Studies have shown that COVID-19 disproportionately impacts the Black community and other minorities in the United States. These trends have roots in the country’s systematic racism and discrimination towards Black people. Today, as the widespread dissemination of the COVID-19 vaccine begins, many individuals have valid concerns and hesitancies. We cannot address the current issues with vaccine uptake without acknowledging the horrors of the past.

The History of Racism

In a recent survey made by the National Association for the Advancement of Colored People (NAACP), only 18% of Black respondents indicated they would be getting the vaccine. The racial gap in vaccination attitudes is in-part a result of the past historical atrocities of experimentation (Tuskegee, Henrietta Lacks, and James Marion Sims) that instilled distrust amongst the Black community towards the health care systems.

There has never been any period in American history where the health of                                                            Blacks was equal to that of whites. [The] disparity is built into the system 

  Evelynn Hammonds, New York Times

Racism Today

While understanding past traumas help to interpret various attitudes and behaviours, focusing solely on these events ignores the everyday racism Black people still face today. Highlighting only the atrocities in history provide a false narrative that racism is a concept of the past — when in fact, Black Americans experience discrimination to this day.

Research indicates that Black patients will go out of their way to be seen by a Black physician because their resulting health outcomes are often better (Bajaj & Stanford, 2021). Physician-patient racial concordance significantly impacts care delivery, and such concordant messaging was proven to be immensely valuable during the COVID-19 pandemic. Alsan and colleagues (2020) reveal that watching videos delivered by a Black physician increased information-seeking behaviours among Black patients. The NAACP also supports this finding by noting Black Americans are twice as likely to trust messages delivered by someone of their own racial/ethnic group. Hence, the identity of the health professional translates into the trust and attitudes of the recipient, which is a meaningful relationship to keep in mind during vaccine-rollout.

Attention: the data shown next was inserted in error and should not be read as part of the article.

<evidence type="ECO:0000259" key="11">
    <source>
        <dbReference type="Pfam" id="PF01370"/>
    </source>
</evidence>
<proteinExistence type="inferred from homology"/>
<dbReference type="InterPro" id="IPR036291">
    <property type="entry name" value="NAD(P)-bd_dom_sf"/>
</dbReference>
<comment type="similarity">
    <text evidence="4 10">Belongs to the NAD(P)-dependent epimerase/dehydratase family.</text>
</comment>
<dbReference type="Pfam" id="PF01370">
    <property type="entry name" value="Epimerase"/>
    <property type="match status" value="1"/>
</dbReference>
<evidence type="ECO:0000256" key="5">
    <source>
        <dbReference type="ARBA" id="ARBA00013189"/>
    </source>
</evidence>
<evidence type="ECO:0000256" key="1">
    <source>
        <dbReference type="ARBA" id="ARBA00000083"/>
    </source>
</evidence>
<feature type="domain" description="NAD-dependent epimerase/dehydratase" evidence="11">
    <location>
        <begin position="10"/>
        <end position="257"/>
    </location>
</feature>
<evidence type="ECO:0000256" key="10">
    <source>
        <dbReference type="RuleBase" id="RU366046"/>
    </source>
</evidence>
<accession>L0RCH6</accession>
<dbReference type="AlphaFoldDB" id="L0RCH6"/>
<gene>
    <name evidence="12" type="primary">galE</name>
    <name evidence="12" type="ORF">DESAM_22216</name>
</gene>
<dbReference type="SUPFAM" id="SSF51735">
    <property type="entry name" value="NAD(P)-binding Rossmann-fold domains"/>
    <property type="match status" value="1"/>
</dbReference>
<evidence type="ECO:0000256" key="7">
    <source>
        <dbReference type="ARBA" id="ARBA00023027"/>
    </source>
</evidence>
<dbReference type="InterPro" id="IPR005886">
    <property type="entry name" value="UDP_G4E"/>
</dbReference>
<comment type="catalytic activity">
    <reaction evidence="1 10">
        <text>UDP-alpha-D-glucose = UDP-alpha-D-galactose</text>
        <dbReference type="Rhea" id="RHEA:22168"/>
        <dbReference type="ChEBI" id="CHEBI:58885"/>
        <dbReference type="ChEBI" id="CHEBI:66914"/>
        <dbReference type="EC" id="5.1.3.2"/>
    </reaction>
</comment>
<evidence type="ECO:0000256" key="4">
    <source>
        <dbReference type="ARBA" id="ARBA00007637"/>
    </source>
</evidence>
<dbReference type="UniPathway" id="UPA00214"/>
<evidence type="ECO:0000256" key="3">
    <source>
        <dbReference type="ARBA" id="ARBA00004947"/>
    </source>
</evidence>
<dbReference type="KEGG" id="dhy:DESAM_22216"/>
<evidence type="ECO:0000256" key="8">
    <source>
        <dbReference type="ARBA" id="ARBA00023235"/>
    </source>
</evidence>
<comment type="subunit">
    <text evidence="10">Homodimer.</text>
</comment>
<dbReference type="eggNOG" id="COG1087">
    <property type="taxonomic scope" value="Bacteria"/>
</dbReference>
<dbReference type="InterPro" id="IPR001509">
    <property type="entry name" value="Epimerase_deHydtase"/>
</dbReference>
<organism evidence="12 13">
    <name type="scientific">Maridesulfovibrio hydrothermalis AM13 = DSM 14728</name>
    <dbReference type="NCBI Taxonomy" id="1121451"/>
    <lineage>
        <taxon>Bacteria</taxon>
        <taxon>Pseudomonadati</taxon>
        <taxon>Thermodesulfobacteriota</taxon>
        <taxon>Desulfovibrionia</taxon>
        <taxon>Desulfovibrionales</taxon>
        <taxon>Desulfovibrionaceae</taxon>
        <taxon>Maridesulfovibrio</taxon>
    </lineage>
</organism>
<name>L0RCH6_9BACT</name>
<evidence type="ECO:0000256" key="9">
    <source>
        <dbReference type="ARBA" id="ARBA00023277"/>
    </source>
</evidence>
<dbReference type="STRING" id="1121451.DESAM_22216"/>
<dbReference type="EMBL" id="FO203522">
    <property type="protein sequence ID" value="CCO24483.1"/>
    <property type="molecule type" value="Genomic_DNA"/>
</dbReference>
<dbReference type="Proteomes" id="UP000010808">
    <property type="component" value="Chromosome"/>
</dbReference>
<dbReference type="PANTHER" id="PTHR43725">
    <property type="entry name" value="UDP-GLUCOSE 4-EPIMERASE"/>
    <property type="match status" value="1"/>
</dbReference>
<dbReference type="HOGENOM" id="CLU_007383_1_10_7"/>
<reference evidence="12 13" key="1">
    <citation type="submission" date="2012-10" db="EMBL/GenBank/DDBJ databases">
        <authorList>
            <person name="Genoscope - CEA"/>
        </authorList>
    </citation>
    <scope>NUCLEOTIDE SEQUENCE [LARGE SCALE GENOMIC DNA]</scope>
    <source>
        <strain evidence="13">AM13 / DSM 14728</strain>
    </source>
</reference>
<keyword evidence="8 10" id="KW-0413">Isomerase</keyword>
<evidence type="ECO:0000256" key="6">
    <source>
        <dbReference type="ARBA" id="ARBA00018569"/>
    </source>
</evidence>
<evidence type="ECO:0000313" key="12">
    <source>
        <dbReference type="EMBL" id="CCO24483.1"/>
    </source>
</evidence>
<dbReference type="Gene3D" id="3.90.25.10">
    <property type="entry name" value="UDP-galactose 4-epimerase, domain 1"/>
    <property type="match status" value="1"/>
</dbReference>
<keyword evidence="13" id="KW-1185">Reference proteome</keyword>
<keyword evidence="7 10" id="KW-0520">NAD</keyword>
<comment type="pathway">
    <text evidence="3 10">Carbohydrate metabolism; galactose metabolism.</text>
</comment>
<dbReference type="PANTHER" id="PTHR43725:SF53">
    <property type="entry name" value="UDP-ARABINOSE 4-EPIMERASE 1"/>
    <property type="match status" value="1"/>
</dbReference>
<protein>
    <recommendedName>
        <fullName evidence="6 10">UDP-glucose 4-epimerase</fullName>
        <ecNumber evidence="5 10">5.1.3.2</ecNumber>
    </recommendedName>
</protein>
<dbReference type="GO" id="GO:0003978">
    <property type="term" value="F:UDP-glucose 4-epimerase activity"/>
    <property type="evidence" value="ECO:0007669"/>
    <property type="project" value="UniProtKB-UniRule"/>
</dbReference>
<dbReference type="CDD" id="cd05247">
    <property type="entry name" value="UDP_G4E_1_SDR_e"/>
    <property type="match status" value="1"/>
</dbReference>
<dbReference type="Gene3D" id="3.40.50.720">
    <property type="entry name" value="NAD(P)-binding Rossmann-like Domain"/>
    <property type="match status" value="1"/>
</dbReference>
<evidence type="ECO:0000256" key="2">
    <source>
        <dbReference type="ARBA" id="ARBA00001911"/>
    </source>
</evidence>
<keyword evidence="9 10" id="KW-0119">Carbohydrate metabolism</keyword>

The internet creates a space for misinformation, and it becomes difficult for individuals to differentiate between facts and myths — a phenomenon termed infodemic. Many individuals do not have a clear understanding of how vaccines work (McLernon, 2021) and this lack of knowledge makes them prime targets for conspiracies and myths. To combat the spread of misinformation, public health professionals must shift their strategies and meet people where they are. Social networking sites such as Facebook, Twitter and Instagram are prime locations to engage with the public and tackle misinformation. Many health institutions (e.g. The World Health Organization) have active social media accounts with millions of followers. Social media has proven to be an effective health education tool and is where the future of health promotion lies. Local and national campaigns need to incorporate the use of digital spaces into their strategic plans.

Some physicians are already embracing the power of social media to help spread awareness surrounding the COVID-19 vaccines. For example, Dr. Kristamarie Collman has been actively battling misinformation using the increasingly popular app, TikTok. One video alone received over half a million views.

For some people, it means a lot when it comes from someone who looks like them, when it comes from someone who speaks like them.
                       Dr. Kristamarie Collman 

View Dr. Kristamarie Collman’s video here:

It is important to recognize that while these popular platforms are helpful for education, not everyone is engaging online. As Allison Matthew (Huang, 2021) notes, health promotion efforts need to meet people at a level of communication that is the most convenient for them. For some individuals, this may be through social media, but for others, it could be through television, mail or telephone.

Building Trust

Increasing Black representation in public health is important; however, the reality is only 5% of physicians in the United States are Black (Bajaj & Stanford, 2021). Hence there is a need for efforts to be directed at the community level. Beyond Black doctors, health promotion strategies should seek support from community leaders in churches, sororities, and local organizations. The challenge is not only in education and overcoming vaccine hesitancies, but in building trust for the health care system as a whole.

Strategies of Action

There is a need for Black physicians and healthcare professionals to be at the forefront of current COVID-19 vaccination efforts. Highlighting the involvements of Black health leaders is critical in establishing trust. Dr. Kizzmekia Corbett was part of the Moderna vaccine development team and a lead scientist for COVID-19 vaccine research at the National Institute of Health (Scripps National, 2020). She notes that people have the right to be hesitant and that rebuilding trust in medical institutions will take time (Scripps National, 2020).  

In addition to ensuring Black representation in public health and the scientific community, there also needs to be focus directed towards effective communication strategies. Utilizing different channels and providing information that is accessible and understandable is crucial to increasing vaccination rates.


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